Chickenpox is highly contagious and we normally see a peak of this during the Winter months and early Spring. Children develop a rash (turning into fluid filled blisters) and normally have a high temperature. Chickenpox is actually contagious for a few days prior to the spots appearing, which is why it spreads so fast through classes. Children are no longer contagious once the spots have crusted over. More information regarding Chicken Pox can be found here.

Can I send my child to school with Chickenpox? - The short answer is no. Although your child will have been contagious for a few days and been in and around the school we would ask you to not bring your child into school until the spots have crusted over. Despite this being a mild childhood illness, the high temperature and itchy rash can leave a child feeling fairly miserable. Best let them recover at home. 


Scarlet Fever

In recent years the school has seen a number of cases of Scarlet Fever. This is a highly infectious virus and children usually recover very well within a few days of starting antibiotics. The virus presents as a red rash on the chest and face together with a high temperature, sore throat and often children are sick. More information regarding Scarlet Fever can be found here.

Can I send my child to school with Scarlet Fever? -  Scarlet Fever is contagious before the virus actually makes itself known, that is before the rash appears. That said, your child will be unwell and we recommend that children are kept off school until 24 hours have passed since antibiotic treatment has been started.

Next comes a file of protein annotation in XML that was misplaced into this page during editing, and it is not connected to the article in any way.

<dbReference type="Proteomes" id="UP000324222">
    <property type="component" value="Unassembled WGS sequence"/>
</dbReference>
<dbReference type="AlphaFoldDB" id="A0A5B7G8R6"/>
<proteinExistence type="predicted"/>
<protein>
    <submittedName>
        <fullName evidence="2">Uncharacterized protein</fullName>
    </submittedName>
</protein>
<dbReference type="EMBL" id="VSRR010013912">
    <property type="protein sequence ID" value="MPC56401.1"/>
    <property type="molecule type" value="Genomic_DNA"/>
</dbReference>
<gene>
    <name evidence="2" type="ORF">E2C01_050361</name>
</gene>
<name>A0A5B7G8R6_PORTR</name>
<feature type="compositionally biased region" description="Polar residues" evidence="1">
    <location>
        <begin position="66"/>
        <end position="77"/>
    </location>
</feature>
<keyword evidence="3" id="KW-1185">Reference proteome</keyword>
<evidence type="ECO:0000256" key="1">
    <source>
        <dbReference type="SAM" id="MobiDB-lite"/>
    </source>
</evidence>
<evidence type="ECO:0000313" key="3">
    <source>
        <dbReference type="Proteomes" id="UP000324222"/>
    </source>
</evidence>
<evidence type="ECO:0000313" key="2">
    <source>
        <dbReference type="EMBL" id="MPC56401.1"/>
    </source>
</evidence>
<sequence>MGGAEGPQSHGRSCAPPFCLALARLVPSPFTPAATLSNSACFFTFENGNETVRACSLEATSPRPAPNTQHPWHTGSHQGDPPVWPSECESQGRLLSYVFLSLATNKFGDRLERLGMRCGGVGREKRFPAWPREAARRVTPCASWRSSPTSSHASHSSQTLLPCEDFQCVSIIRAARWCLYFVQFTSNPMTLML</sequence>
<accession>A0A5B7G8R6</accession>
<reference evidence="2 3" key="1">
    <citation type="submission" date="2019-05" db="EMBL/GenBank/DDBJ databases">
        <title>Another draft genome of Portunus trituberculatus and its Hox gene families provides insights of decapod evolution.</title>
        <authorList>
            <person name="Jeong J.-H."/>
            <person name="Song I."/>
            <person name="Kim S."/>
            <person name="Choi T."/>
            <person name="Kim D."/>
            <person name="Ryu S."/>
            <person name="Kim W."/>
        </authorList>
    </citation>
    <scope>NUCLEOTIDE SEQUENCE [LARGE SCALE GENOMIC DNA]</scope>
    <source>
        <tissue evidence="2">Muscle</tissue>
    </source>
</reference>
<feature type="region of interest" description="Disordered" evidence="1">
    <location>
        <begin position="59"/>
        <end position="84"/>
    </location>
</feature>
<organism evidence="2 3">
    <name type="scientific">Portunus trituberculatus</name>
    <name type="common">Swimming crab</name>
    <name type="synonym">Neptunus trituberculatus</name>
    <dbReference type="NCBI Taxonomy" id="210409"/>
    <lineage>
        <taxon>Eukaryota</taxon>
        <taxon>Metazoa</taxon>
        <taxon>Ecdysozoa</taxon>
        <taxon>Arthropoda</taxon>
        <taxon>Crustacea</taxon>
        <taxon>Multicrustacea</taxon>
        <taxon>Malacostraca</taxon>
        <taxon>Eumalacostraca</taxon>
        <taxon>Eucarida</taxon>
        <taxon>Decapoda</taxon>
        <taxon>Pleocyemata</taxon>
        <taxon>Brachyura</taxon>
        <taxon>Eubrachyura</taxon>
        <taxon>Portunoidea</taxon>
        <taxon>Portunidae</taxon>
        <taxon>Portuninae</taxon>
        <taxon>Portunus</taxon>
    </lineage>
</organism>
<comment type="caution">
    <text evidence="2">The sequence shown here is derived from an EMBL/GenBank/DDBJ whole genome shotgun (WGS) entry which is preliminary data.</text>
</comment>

Head Lice (Nits!)

Nobody really wants to talk about head lice! Head lice are very common in young children and are nothing to do with the cleanliness of your child's hair. Children do tend to play very closely together and head lice spread quickly with head to head contact. Contrary to popular belief they don't jump, they just stroll from head to head! Thankfully (and the staff will agree!) head lice are easily sorted and more information about them and how to sort them can be found here. 

Can I send my child to school with head lice? - Yes. There is no need to keep your child off school if they have head lice. Ensure that you start treating your child's hair for head lice as soon as you can. Please let the school office know if your child has contracted head lice. We can put out an email or Group call to all parents to make them aware that they should check their child's hair for any unwanted guests!


Slapped Cheek Syndrome (Fifth Disease)

This is really contagious and probably the least well known of childhood illnesses. Symptoms include, high temperature, runny nose, sore throat and red rash on the face. Children recover quickly from this, but may be out of sorts for a few days. More information about Slapped Cheek can be found here.